Then I started barbell training + pull-ups/chin-ups. I got rid of the chair and basically started by doing negatives. I started doing 3 sets of 5. Pretty soon I was able to add reps. Then I was able to pull myself up and do like 5 pull-ups, but still touched down after each rep. Then I could do 3 sets of 10. Now I can do at least 8 chin-ups without touching down, but not coming all the way down to hanging. I've stopped adding reps now and I'm working on being able to hang all the way down between reps and then I think I'll work on being able to do the same with pull-ups. I didn't really look into the best way to work up to doing pull-ups before I started, I just knew that the p90x approach didn't do it for me. This way kind of just made sense and seems to be working for me. Each time I work out I try to do just a little more, come down a little lower, hang on a little longer, etc. I've been doing this about 3 times a week since June I think.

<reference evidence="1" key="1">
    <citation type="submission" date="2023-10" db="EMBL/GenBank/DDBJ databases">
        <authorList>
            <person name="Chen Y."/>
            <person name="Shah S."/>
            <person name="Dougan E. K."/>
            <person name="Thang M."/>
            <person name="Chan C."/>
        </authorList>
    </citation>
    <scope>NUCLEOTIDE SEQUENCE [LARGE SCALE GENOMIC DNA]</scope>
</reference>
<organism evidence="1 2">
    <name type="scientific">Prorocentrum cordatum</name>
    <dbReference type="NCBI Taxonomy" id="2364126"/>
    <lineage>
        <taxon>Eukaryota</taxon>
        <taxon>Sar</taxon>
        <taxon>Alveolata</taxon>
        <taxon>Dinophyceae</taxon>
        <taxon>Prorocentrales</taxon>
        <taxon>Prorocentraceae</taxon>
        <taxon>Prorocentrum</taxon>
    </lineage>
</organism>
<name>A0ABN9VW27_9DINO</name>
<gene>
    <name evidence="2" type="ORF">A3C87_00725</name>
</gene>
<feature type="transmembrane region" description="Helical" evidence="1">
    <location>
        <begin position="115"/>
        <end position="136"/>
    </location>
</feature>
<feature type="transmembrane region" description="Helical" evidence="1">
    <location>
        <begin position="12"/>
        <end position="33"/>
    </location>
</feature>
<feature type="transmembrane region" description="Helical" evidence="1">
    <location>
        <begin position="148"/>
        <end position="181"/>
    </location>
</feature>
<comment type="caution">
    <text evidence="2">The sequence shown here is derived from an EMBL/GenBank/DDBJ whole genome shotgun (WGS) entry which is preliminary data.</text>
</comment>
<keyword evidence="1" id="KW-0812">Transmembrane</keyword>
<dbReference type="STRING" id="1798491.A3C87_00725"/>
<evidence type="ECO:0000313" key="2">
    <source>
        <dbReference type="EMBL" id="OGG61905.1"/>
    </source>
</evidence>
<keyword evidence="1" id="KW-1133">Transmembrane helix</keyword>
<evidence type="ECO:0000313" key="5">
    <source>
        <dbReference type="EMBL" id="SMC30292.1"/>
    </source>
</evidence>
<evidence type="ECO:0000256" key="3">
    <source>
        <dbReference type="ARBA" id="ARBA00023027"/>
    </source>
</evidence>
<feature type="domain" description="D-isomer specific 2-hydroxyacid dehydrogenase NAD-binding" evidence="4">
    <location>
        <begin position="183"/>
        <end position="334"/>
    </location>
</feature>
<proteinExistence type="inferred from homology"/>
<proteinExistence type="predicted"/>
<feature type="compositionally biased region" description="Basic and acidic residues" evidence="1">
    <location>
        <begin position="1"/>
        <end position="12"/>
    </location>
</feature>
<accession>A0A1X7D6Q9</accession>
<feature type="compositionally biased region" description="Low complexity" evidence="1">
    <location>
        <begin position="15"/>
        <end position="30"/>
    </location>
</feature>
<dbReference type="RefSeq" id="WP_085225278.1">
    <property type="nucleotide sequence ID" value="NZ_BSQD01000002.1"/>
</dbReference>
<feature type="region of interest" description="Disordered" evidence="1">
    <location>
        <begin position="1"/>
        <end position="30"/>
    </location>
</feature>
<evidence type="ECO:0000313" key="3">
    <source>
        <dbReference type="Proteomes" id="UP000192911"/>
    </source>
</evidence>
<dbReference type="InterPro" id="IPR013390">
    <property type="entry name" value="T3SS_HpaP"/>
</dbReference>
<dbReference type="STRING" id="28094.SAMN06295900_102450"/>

(It's also super motivating to keep working out. I have a bad habit of working out really well for months and then doing nothing for months, but I would hate to have to start back up from scratch on my pull-ups and chin-ups.)

                        Comment


                        • #27
                          I mentioned the neutral grip pull-up in this guest post I did for MDA on the importance of pull-up bar training.
                          awesome article. i went to the gym. did the hang at the top of the bar with my chin over the top and remembered after 10 secs about my rotator cuff which i had been ignoring as it had almost gone away. so back down on the ground for me till it stops hurting which is very annoying.

                          Comment

                          Working...
                          X